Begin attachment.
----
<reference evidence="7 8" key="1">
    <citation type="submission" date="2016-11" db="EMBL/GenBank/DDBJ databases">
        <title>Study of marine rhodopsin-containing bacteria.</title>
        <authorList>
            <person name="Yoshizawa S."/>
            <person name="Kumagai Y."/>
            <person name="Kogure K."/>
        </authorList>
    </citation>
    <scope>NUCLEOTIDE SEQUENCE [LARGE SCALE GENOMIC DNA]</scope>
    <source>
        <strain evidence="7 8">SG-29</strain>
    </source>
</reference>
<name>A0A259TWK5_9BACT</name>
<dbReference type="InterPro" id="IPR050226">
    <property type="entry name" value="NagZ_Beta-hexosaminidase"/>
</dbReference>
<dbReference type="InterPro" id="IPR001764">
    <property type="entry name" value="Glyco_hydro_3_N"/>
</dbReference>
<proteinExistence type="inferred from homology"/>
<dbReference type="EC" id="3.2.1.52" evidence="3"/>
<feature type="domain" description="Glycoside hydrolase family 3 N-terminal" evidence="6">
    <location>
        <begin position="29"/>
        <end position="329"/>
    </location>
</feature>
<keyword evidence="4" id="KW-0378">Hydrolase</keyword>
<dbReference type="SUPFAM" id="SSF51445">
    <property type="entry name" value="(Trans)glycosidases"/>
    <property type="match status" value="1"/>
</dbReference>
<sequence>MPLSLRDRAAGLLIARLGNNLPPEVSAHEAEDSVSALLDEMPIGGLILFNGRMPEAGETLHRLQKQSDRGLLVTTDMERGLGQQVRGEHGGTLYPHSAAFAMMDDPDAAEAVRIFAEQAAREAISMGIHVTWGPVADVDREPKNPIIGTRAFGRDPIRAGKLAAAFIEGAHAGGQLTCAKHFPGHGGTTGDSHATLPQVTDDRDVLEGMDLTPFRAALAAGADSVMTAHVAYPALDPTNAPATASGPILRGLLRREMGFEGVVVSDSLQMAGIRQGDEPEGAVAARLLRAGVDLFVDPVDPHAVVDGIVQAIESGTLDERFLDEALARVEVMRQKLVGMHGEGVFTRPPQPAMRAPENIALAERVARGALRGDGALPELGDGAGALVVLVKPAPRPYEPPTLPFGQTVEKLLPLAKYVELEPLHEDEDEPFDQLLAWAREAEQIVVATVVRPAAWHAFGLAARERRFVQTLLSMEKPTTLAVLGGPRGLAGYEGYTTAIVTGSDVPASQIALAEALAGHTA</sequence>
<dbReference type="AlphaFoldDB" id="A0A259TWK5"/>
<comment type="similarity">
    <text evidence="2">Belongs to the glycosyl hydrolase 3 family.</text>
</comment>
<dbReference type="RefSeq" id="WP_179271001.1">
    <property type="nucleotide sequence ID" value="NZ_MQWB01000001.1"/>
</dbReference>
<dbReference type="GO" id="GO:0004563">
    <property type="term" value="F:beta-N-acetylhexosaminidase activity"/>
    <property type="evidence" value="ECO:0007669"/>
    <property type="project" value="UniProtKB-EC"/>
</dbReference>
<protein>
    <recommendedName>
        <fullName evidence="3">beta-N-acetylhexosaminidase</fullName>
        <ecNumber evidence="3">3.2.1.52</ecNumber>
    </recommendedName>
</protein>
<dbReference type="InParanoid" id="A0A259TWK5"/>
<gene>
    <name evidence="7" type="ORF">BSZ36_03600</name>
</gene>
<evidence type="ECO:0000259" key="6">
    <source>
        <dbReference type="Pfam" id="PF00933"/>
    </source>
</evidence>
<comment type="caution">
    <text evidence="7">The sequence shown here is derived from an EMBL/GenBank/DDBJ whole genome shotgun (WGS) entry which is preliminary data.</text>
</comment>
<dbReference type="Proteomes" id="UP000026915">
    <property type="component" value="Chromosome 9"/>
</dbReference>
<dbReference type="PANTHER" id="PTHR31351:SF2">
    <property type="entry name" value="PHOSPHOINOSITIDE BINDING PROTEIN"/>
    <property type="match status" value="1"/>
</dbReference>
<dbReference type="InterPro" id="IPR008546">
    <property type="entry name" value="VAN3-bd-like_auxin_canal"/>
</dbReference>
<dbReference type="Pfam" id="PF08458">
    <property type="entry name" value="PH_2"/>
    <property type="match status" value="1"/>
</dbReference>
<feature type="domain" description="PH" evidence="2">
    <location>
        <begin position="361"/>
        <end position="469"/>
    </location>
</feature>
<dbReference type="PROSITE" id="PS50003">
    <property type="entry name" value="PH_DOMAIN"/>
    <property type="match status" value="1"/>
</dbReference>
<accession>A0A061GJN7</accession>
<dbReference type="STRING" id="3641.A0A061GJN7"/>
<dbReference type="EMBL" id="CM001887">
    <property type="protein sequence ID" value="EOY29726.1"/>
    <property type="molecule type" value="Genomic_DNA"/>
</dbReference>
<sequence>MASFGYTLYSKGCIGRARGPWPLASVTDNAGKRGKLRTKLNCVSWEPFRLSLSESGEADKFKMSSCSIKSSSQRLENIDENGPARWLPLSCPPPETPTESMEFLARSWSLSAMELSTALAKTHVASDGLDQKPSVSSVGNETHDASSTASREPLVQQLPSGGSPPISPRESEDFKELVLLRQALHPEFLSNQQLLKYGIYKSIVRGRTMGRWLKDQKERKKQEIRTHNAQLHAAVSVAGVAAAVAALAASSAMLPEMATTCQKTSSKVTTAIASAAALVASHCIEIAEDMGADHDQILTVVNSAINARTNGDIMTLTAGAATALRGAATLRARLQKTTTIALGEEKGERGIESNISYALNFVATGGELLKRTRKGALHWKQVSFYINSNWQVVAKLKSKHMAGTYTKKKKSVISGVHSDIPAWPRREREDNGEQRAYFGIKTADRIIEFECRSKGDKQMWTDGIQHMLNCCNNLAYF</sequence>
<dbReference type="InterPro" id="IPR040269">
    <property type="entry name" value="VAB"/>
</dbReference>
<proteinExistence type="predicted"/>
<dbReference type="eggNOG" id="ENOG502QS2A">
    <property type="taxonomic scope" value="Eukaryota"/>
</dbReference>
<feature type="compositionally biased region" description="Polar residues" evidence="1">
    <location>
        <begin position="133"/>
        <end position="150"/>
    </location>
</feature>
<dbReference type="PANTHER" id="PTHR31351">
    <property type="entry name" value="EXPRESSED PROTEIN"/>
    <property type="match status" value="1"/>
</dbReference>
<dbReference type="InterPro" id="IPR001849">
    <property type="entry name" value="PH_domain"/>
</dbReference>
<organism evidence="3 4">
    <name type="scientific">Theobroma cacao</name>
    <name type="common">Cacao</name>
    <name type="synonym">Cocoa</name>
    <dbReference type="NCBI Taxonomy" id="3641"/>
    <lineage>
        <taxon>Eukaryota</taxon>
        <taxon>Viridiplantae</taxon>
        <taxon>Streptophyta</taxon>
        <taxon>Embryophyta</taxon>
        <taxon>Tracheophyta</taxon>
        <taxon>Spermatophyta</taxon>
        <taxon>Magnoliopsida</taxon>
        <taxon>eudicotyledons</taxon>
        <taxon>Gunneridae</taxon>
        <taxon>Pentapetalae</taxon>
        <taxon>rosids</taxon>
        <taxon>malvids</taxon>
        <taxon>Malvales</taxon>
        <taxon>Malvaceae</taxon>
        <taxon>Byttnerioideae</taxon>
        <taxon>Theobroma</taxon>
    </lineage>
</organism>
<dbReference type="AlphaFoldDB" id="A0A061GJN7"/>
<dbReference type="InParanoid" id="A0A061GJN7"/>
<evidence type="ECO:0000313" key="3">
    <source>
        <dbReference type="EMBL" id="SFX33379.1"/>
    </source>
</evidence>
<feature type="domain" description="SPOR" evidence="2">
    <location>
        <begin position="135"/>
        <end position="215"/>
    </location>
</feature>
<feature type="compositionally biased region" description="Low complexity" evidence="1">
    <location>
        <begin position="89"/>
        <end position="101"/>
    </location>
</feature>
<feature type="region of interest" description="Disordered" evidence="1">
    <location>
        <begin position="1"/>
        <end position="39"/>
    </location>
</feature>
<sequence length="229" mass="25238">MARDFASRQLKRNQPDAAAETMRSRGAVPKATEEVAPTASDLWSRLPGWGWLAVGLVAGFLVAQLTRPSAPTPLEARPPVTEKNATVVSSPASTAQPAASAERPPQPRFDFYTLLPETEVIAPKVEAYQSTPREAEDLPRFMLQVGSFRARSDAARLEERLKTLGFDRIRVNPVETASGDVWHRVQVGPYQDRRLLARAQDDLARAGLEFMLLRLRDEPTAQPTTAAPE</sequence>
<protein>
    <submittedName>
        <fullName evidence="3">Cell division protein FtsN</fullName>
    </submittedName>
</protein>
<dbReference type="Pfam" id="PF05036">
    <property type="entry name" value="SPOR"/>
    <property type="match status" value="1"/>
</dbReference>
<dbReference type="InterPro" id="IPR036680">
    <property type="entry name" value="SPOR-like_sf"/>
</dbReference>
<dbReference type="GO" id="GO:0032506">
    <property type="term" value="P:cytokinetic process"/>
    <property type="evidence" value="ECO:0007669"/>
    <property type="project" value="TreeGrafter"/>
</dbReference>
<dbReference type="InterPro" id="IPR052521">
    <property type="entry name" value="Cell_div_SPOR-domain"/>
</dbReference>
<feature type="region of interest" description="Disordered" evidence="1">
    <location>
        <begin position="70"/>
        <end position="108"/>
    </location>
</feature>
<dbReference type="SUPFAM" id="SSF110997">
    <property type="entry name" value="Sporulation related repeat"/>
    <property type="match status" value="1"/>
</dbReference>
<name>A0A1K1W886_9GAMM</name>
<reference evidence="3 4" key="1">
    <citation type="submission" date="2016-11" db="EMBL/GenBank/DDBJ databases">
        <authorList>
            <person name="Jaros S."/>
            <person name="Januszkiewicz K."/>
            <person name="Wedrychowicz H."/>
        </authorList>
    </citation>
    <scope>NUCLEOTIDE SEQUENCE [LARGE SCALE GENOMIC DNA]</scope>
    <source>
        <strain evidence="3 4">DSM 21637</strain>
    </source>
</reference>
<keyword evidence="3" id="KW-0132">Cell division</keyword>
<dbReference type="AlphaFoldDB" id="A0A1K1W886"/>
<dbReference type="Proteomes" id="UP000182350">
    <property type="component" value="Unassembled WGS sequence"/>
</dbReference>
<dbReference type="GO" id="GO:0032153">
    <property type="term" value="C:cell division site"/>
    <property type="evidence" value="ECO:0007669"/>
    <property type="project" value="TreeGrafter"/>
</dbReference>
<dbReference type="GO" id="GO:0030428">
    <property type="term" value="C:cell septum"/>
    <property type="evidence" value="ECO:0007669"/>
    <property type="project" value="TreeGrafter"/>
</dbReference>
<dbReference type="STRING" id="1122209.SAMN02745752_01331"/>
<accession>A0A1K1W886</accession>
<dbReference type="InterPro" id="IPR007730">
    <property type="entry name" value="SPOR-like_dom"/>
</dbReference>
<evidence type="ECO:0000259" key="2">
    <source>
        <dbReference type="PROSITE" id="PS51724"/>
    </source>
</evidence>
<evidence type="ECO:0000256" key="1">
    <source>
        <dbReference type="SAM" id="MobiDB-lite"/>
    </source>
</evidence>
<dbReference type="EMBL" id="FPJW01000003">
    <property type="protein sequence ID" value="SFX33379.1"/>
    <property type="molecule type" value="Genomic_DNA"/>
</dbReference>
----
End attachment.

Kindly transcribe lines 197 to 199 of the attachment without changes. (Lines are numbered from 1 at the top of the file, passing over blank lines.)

<name>A0A1K1W886_9GAMM</name>
<reference evidence="3 4" key="1">
    <citation type="submission" date="2016-11" db="EMBL/GenBank/DDBJ databases">